A recent study claims that the ditch on the north side of Hadrian's Wall originally served as the foundation for a temporary wooden. British archaeologist Geoff Carter believes that the ditch was not used as a defensive barrier but instead is the remains of the wooden wall that preceded the famous stone wall. In Carter's hypothesis, the wall's milecastles were built first (of stone) with a wooden wall spanning the distances between them. After the mile castles were completed, the wooden wall served as a temporary defensive barrier while the stone wall was being constructed. It was previously believed that the ditch and corresponding post holes were part of a defensive barrier in front of the stone wall, a view that is being challenged by Carter. Hadrian's Wall was not constructed as a massive defensive barrier but as a permanent, permeable border, though it is still believed to have had considerable defensive barriers in the form of ditches in front of the wall. Only further studies will determine how Carter's theory is compatible with current views on the wall's defenses.
Thursday, August 20, 2009
Posted by Primvs Pilvs at 8:39 AM
Saturday, August 8, 2009
An enormous Roman villa has recently been unearthed north of Rome in the Sabine Hills. Dating from the 1st century CE, the villa is believed to have been the country home of the Emperor Vespasian. Archaeologists at the site say the that the size and location of the villa point to Vespasian, though they admit that they have found no inscriptions or any other archaeological proof as to the owner's identity. Though this discovery is indeed special, it demonstrates a phenomenon that has been going on in classical archaeology since the birth of the field. Throughout the history of of Greek and Roman archaeology, erroneous attributions have been made to artifacts without any justification what so ever. Heinrich Schliemann and his "Mask of Agamemnon" comes to mind as an early example. Also, the countless number Roman statues attributed to famous people is astonishing. It was common practice one upon a time to dig up a bust and proclaim that it represented whoever you thought it did. Many positive identifications of Roman statues have been based on coin portraits, but that is a more recent science. You can still go to museums today and find a "Marius" or "Brutus" statue that could in reality be anyone.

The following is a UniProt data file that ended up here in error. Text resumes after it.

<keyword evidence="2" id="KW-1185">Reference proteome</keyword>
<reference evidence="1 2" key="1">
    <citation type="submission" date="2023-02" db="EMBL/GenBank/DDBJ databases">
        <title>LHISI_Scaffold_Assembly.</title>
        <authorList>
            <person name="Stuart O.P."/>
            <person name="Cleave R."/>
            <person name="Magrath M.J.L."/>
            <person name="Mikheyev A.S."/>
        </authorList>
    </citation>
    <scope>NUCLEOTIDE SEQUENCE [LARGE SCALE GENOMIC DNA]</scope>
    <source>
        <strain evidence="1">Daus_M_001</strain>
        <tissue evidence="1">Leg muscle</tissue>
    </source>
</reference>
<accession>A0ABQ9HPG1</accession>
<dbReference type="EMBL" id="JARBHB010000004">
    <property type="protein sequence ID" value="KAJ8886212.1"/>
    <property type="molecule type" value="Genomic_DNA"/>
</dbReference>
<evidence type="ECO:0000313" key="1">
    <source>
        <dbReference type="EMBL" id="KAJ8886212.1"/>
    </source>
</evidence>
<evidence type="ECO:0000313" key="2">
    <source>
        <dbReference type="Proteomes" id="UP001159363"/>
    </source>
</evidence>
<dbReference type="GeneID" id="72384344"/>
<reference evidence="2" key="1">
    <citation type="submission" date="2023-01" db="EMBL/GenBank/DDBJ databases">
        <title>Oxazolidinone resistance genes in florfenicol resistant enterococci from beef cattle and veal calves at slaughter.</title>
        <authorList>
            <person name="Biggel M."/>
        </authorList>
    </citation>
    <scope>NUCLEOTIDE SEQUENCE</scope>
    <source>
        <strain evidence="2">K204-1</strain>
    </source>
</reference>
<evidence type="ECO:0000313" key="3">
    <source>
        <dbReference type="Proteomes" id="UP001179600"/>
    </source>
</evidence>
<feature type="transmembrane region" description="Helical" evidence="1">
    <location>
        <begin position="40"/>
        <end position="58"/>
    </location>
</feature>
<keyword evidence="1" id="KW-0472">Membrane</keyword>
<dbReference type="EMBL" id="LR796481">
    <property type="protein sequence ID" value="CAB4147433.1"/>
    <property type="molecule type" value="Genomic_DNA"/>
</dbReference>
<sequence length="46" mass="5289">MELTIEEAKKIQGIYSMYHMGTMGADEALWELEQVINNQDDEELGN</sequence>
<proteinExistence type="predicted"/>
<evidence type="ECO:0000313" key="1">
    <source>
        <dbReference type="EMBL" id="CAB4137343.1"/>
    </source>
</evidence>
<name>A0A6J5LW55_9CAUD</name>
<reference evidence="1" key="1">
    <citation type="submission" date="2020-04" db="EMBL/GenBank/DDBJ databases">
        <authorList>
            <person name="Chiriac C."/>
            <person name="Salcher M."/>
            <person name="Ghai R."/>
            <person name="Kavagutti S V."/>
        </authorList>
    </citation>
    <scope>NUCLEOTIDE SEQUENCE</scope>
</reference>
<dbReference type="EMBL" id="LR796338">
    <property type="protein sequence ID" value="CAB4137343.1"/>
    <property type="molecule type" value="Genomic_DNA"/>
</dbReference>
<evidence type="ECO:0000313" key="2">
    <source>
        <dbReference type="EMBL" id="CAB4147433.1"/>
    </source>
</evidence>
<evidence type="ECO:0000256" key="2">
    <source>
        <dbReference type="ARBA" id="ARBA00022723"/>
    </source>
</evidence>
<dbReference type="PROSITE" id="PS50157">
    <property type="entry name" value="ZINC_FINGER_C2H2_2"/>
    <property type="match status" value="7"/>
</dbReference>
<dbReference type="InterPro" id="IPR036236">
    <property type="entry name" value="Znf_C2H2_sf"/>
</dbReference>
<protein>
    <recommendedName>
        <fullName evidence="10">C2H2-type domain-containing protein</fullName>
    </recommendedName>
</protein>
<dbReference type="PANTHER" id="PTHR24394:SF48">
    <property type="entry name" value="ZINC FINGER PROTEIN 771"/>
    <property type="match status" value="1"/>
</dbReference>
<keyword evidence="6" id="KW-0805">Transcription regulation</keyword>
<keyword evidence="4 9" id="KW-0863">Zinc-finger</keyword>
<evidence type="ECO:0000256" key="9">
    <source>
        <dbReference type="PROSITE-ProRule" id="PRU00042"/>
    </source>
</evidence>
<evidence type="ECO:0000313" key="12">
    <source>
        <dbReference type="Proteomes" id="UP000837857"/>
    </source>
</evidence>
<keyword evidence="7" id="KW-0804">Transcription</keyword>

Posted by Primvs Pilvs at 3:15 PM
Tuesday, August 4, 2009
Several years ago I went to Madison to see In Stabiano at the Chazen Museum of Art. The exhibit showcased frescoes and artifacts from ancient Stabiae, which was destroyed in the 79 CE eruption of Mt. Vesuvius. The exhibit was a delight; gorgeous frescoes covered the walls with marble sculptures and bronze artifacts interspersed, all in Madison care of the National Archaeological Museum of Naples. There was even a recreation of a triclinium with the original wall paintings assembled in their correct order so when you entered, you actually got the feeling of being in the ancient room. I'm not aware of any attendance figures, but I can only imagine that In Stabiano was a success for the Chazen. Though seeing such artifacts was a rare treat for me living in Wisconsin, the residents of Italy can see them at their leisure. The New York Times reports (see below) that Ravenna is home to a new exhibit entitled Otium Ludens (Latin for "playful idleness") which features nearly 200 wall paintings, many of which I was fortunate enough to see at the Chazen. The exhibit looks like yet another great collection of Roman art that will be displayed around the world; the New York Times states that the exhibit will travel from Ravenna to Toronto, Melbourne, Sydney, Madrid and Valencia.
Posted by Primvs Pilvs at 5:19 AM